'The Invisible Man' Remake Will Be Low Budget And "Edgy," Lexi Alexander Pitched A 'Mummy' Reboot

Just last month, we learned Jason Blum and his ├╝ber-successful Bluhouse Productions banner were tackling a remake of The Invisible Man, the first in what could be many revamps of Universal's classic movie monsters. The Dark Universe that began with Tom Cruise's The Mummy in 2017 is dead, which means they're taking a whole new approach to some of horror's most revered monsters. Producer Jason Blum has opened up about how The Invisible Man deal came about and teased a hopeful future for the rest of the Universal monsters.

Meanwhile, Punisher: War Zone director Lexi Alexander is already trying to get on board the Universal monsters retooling with an idea for The Mummy reboot. Alexander has pitched the idea to the studio, but she's not confident it'll get picked up, so she teased what it's all about for those curious.

Collider recently spoke to Jason Blum about The Invisible Man remake and how they came to team up with Universal Pictures for a new approach to bringing their classic movie monsters to a new generation. First of all, they're not counting on building a whole series of interconnected films right off the bat:

"I don't believe in saying 'We're going to do movies about this' and then trying to find a movie about it. So I didn't believe in going and saying 'I want to do all these movies' and then try to find directors to do them. We have [Leigh Whannel], who we've also done six or seven movies with, who pitched us this spectacular idea about Invisible Man. We told him to write it. He wrote it, then we took it to the studio and said 'We'd love to do this and this is what we would do with it,' and they said yes."

Does this mean Blumhouse is heading into bigger budget territory now that they're working with something as big as The Invisible Man? After all, Johnny Depp was once slated to star in the remake, so this would likely be a huge movie for Blumhouse, right? Don't count on it. Blum said:

"It's like the Blumhouse version of The Invisible Man, it's a lower-budget movie. It's not dependent on special effects, CGI, stunts. It's super character-driven. It's really compelling, it's trilling, it's edgy, it feels new. Those were all things that felt like they fit with what our company does. And it happened to be an Invisible Man story, so it checked both boxes. And we responded to it because I think Leigh is just an A+ director."

The Future of Universal Monsters

Universal likely hopes this will be the beginning of a new era for these classic monsters in the way they hoped The Mummy would be two years ago. But Blum isn't getting ahead of himself. They're not making any concrete plans for follow-ups to The Invisible Man right now, though they do hope to get more off the ground. In fact, they've already looked at some of the older scripts intended for the Dark Universe movies. Blum teased:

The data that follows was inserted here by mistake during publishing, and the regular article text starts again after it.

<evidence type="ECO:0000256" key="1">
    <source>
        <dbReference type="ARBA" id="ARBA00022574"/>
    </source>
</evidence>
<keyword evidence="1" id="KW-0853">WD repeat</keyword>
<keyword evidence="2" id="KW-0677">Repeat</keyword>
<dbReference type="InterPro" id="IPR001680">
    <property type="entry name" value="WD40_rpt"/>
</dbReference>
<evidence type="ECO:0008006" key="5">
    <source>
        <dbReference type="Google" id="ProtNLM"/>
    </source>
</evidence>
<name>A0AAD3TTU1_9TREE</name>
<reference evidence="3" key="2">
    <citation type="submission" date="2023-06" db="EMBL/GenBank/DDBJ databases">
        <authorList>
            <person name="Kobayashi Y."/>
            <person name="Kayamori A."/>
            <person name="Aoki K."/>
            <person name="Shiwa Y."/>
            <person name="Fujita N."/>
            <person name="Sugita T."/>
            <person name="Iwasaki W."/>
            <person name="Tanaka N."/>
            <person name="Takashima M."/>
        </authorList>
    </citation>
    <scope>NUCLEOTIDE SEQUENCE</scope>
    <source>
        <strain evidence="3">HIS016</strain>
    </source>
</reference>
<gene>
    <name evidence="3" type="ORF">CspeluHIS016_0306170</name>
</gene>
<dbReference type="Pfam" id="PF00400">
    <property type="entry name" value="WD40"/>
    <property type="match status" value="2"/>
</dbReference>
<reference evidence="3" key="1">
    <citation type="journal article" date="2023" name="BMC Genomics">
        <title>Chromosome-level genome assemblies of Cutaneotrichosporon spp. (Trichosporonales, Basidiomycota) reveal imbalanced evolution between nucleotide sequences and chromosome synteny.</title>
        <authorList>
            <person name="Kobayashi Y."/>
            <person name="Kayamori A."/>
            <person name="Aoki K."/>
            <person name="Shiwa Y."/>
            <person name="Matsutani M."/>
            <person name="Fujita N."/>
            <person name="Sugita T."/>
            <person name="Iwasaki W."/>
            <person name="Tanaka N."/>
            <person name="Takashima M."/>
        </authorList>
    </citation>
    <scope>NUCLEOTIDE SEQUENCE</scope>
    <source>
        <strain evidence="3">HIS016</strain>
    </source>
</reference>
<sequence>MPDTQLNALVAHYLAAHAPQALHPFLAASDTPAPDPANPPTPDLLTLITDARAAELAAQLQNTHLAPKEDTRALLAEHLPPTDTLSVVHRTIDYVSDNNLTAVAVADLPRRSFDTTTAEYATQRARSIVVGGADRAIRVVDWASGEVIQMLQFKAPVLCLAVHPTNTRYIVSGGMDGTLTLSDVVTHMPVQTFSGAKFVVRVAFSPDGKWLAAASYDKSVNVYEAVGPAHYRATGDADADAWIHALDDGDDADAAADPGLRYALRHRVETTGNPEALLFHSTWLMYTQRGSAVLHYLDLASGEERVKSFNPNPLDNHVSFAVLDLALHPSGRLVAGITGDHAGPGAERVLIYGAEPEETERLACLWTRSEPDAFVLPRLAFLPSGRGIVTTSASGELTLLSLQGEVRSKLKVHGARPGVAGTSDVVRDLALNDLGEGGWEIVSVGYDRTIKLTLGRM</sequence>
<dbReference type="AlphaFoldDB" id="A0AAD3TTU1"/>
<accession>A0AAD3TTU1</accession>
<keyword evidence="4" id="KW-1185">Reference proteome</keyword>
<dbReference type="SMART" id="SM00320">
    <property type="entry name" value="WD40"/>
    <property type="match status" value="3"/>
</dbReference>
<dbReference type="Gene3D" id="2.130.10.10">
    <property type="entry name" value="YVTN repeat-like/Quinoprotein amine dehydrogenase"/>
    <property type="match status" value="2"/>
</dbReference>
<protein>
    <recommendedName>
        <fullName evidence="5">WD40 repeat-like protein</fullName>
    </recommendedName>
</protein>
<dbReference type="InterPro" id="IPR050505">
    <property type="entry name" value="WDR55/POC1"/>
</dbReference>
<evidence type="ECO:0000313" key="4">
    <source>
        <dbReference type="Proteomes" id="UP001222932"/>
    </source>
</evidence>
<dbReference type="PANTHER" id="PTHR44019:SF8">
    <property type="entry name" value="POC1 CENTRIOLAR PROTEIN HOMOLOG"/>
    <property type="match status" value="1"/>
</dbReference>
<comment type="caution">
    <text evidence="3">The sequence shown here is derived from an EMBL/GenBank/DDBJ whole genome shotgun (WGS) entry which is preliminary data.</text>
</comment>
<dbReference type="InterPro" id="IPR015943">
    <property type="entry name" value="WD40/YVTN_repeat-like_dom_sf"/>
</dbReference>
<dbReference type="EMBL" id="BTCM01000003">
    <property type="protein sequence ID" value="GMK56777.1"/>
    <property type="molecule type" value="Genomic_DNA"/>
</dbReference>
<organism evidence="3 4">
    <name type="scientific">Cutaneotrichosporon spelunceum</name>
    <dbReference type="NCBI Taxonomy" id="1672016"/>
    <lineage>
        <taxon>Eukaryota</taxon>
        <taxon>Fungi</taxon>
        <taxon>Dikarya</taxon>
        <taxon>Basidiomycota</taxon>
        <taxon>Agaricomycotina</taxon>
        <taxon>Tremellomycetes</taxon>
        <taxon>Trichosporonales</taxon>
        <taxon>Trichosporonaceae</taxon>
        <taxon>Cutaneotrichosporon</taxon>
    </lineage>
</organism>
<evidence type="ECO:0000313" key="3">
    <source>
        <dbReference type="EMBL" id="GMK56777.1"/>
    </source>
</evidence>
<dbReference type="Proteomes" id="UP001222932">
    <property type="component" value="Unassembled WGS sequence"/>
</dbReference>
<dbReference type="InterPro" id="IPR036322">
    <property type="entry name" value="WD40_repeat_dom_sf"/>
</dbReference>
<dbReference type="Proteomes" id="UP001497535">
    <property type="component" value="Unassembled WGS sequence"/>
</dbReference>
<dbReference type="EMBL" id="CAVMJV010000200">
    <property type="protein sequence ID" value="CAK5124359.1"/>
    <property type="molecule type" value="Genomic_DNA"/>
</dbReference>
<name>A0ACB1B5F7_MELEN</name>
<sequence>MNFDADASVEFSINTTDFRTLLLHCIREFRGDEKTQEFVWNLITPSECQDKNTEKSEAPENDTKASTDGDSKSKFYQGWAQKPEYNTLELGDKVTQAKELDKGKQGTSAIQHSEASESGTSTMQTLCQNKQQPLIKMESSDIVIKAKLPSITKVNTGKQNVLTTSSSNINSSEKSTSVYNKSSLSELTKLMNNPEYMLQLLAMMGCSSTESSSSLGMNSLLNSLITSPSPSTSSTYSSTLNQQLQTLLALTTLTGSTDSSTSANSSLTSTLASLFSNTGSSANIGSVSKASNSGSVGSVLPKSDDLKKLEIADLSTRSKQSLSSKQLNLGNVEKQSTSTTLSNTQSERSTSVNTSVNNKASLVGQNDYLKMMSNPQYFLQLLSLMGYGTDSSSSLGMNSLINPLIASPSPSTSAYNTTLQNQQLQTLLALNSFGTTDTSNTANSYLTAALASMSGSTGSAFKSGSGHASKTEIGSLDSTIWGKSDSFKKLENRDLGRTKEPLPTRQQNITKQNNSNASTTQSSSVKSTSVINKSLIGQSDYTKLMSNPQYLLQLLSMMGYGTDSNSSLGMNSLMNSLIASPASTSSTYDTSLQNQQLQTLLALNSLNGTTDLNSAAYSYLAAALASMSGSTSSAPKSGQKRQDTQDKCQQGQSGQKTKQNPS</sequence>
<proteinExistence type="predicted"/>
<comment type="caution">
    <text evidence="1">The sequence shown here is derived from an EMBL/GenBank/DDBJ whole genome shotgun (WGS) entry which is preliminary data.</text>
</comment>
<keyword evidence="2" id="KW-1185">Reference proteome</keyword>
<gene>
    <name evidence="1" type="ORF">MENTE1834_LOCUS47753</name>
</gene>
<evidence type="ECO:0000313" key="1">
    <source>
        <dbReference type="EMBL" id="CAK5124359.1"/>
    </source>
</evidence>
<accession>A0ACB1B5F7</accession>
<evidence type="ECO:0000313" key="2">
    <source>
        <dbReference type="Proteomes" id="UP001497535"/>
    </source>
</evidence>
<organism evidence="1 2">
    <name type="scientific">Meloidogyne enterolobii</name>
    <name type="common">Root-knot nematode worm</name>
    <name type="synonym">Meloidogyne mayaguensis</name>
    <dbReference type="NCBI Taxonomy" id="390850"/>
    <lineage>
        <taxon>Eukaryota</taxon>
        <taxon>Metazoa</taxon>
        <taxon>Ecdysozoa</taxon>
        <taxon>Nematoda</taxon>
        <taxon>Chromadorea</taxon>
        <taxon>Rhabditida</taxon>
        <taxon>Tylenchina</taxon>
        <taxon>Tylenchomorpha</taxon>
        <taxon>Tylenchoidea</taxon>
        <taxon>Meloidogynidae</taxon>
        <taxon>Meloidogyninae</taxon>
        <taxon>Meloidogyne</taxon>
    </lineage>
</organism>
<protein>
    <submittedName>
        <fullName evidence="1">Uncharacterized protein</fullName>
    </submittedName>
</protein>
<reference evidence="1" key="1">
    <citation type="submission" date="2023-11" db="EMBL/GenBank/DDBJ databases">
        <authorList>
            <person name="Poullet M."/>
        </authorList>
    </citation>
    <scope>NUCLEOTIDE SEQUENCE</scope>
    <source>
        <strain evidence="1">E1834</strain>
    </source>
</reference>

"We haven't figured it out yet, but we've looked at a couple older scripts and we would be open to doing that."

Considering that the Dark Universe was intended to exist on a larger scale than the kind of movies Blumhouse usually makes, I wouldn't expect many ideas from those original scripts to make it into any new developments for Universal's monsters. But maybe there are some interesting nuggets of ideas in there that can be retooled for what Blumhouse wants to do with the properties.

Lexi Alexander Already Has a Mummy Reboot Idea

Even though The Mummy is only a couple years old, Punisher: War Zone director Lexi Alexander already has a pitch for a reboot of the bandaged Universal movie monster. In fact, she already pitched it a few weeks ago. Alexander posted a tease of her idea for a Mummy reboot to Twitter when someone suggested she should direct Marvel's Black Widow movie.

So Lexi Alexander's take on The Mummy reboot seems to be that the monster is terrorizing humanity after the western world has looted the treasures and artifacts of ancient Egypt. And the only way to stop The Mummy is to reverse the Orientalism of the past by returning these pieces to their home. West would meet East as the two work together to stop this ancient force from destroying humanity.

That doesn't sound like a half-bad idea, bordering on an Indiana Jones-esque adventure. In this day and age, the concept doesn't sound as unwanted as Lexi Alexander might think. But it does sound like it might be on a larger scale than the approach that Blumhouse wants to take with Universal's monsters.

Anyway, the possibilities are endless when it comes to the future of Universal's signature monsters, and we're anxious to see what Blumhouse can come up with.